Childhood Abuse and Trauma
Prolonged and repeated abuse during childhood will affect the formation of the child’s personality, and his or her relating and relationships with others and the world… a formation that he or she will take into adulthood.
Children who develop in a climate of domination develop pathological attachments to those who abuse and neglect them. Experiencing an overwhelming sense of helplessness, and often unable to find any way to avert the abuse, the child commonly learns to adopt a position of complete surrender (Herman, 1997, pp. 98-99).
Having to adapt to a climate of constant danger, involving a state of constant alertness, the child becomes attuned to their abusers’ inner states. This becomes highly automatic – outside of conscious awareness. Where the individual comes to respond without knowing the signal. Responding with avoidance, or by placating. This becomes compliance… ‘trying to be good’ (Herman, 1997, pp. 99-100).
The child must construct some system of meaning that justifies the abuse, inevitably concluding that his or her innate badness is the cause (Herman, 1997, pp. 103). The child takes upon himself or herself the shame and guilt of his or her abuser. According to Herman (1997), “the profound sense of inner badness becomes the core around which the abused child’s identity is formed, and it persists into adult life. This malignant sense of inner badness is often camouflaged by the abused child’s persistent attempts to be good” (p. 105). There can be an inauthenticity or falseness to one’s experience and relating with others, from having to keep one’s true ‘bad’ self a secret from others for fear of being shunned. Often there is likewise a need to keep this ‘bad’ self (and associated feelings of shame) away from oneself – achieved through detachment and dissociation.
Major forms of adaptation that helped the child survive in an environment of chronic abuse – such as an elaboration of dissociative defences; the development of a fragmented identity; and the pathological regulation of emotional states (Herman, 1997, pp. 110) – will persist into his or her adult life.
The survivor is burdened by major impairments in self-care, in attention and consciousness, in identity, in affect regulation, and in his or her relating with others (Herman, 1997, pp. 110). He or she experiences repeated enactments of past trauma – where minor slights or hurts evoke past experiences of neglect or cruelty. Given past intrusion and violation, it will be difficult to establish safe and appropriate boundaries with others. The vigilance for, and attunement to, the wishes of others, and the unconscious compliance, make him or her vulnerable to look after other’s needs ahead of one’s own. As Herman (1997) states, “the adult survivor is at great risk of repeated victimization in adult life” (p. 111).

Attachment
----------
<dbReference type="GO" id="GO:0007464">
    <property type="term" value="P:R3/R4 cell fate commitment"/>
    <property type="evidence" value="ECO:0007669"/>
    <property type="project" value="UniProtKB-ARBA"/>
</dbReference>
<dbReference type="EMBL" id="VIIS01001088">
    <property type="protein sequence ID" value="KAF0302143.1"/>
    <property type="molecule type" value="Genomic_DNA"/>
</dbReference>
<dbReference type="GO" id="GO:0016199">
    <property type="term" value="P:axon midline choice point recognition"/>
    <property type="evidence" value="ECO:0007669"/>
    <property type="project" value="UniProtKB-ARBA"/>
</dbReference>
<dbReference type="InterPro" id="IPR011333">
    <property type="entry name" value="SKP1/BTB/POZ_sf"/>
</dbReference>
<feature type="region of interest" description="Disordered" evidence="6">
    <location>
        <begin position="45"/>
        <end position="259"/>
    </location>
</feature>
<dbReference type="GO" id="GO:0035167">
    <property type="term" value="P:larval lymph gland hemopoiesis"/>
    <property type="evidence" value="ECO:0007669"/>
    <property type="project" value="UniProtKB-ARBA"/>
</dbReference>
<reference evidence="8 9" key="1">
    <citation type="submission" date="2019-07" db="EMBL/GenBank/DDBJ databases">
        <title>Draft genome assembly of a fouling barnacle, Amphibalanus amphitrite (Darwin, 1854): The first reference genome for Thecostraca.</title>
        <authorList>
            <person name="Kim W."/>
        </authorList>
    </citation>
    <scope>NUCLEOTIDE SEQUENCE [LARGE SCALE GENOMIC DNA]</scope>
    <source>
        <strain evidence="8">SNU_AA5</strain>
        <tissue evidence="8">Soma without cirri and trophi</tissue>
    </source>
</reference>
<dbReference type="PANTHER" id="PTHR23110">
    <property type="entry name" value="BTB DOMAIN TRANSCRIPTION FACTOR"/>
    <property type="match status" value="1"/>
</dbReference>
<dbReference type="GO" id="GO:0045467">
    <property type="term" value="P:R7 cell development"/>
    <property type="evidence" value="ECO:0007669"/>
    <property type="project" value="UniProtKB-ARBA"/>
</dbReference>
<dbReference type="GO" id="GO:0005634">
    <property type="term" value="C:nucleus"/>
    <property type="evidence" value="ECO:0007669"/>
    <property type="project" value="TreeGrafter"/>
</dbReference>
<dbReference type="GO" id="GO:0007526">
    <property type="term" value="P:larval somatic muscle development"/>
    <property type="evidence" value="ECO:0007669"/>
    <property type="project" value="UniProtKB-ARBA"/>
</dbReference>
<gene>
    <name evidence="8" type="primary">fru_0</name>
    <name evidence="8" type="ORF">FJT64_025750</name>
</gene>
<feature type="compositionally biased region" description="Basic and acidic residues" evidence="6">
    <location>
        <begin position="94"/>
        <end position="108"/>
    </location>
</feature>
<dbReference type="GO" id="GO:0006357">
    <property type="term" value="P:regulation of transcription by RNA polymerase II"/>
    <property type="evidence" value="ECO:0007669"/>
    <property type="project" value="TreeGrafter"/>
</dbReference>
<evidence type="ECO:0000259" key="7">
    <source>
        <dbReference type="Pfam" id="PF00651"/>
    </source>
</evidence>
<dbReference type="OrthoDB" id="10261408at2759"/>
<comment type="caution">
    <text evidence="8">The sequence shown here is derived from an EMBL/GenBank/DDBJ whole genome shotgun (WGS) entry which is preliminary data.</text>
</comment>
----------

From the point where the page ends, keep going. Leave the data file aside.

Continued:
While it is commonly recognized that sexual abuse and physical abuse constitute ‘trauma’, we have more recently come to understand how emotional abuse can also be traumatic. That cumulative trauma can result from a child experiencing repeated emotional misattunements in the relationship with his or her parent (Meares, 2000, pp. 79-80).
It is fundamental to a child’s emotional development that his or her experience (particularly emotional experience) is empathically responded to or ‘attuned to’ (with understanding and acceptance) by the parent (Lynch, 1993, pp. 17-21).
Repeated misattunements (particularly in the critical early years of a child’s development), ranging from the child’s emotional needs being ignored or neglected (undervalued), to being devalued or invalidated through dismissiveness, ridicule, and/or the impingeing of the parent’s needs, not only leads to the individual not developing a healthy sense of self, but may lead to the development of a self disorder (Lynch, 1993, pp. 21-22; Meares, 2000, pp. 43-117; Wolf, 1988, chap. 5).
This can result in difficulties with emotional capacities and regulation; with low self-esteem; and with disordered relatedness and attachment (an inability to know and have healthy relationships, and a vulnerability to repeat unhealthy harmful relationships).
Psychodynamic psychotherapy is an essential approach for helping adult survivors of childhood abuse and trauma. According to Herman (1997):
The core experiences of psychological trauma are disempowerment and disconnection from others. Recovery, therefore, is based upon the empowerment of the survivor and the creation of new connections. Recovery can take place only within the context of relationships; it cannot occur in isolation. (p. 133)
It is a fundamental goal of psychotherapy to establish and maintain a safe and respectful ambience, where the therapist endeavours to understand and empathize with the individual’s experience. A relationship providing safety, trust, reliability, respect, understanding, and acceptance, is essential to enable survivors to explore and work through the very painful issues, meanings, and feelings that relate to the abuse/trauma. As well as providing the necessary attunement for the development of a healthy sense of self – involving adequate capacity for affect regulation, healthy self-esteem, and being able to form and maintain healthy intimate relationships.
Herman, J.L. (1997). Trauma and recovery. New York: Basic Books.
Lynch, V.J. (1993). Basic concepts. In H. Jackson (Ed.), Using self-psychology in psychotherapy. Northvale, NJ: Jason Aronson Inc.
Meares, R. (2000). Intimacy and alienation. Memory, trauma and personal being. London: Routledge.
Wolf, E.S. (1988). Treating the self. Elements of clinical self psychology. New York: The Guilford Press.